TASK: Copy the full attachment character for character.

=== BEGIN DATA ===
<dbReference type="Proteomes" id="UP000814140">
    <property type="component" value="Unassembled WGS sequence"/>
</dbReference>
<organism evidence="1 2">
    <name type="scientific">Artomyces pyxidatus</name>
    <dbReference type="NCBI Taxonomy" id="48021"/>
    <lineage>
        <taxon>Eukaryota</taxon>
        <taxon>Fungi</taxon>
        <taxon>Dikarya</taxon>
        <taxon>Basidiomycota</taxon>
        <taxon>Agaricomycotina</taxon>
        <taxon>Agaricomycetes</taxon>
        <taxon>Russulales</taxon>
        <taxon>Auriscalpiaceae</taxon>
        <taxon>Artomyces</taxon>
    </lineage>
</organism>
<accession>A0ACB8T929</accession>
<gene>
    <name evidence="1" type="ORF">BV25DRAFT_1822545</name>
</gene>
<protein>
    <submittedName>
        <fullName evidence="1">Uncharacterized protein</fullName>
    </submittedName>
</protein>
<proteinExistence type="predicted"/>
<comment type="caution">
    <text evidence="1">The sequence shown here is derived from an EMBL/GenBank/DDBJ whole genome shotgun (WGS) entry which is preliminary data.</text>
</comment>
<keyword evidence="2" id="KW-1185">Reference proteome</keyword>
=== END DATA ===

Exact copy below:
<dbReference type="Proteomes" id="UP000814140">
    <property type="component" value="Unassembled WGS sequence"/>
</dbReference>
<organism evidence="1 2">
    <name type="scientific">Artomyces pyxidatus</name>
    <dbReference type="NCBI Taxonomy" id="48021"/>
    <lineage>
        <taxon>Eukaryota</taxon>
        <taxon>Fungi</taxon>
        <taxon>Dikarya</taxon>
        <taxon>Basidiomycota</taxon>
        <taxon>Agaricomycotina</taxon>
        <taxon>Agaricomycetes</taxon>
        <taxon>Russulales</taxon>
        <taxon>Auriscalpiaceae</taxon>
        <taxon>Artomyces</taxon>
    </lineage>
</organism>
<accession>A0ACB8T929</accession>
<gene>
    <name evidence="1" type="ORF">BV25DRAFT_1822545</name>
</gene>
<protein>
    <submittedName>
        <fullName evidence="1">Uncharacterized protein</fullName>
    </submittedName>
</protein>
<proteinExistence type="predicted"/>
<comment type="caution">
    <text evidence="1">The sequence shown here is derived from an EMBL/GenBank/DDBJ whole genome shotgun (WGS) entry which is preliminary data.</text>
</comment>
<keyword evidence="2" id="KW-1185">Reference proteome</keyword>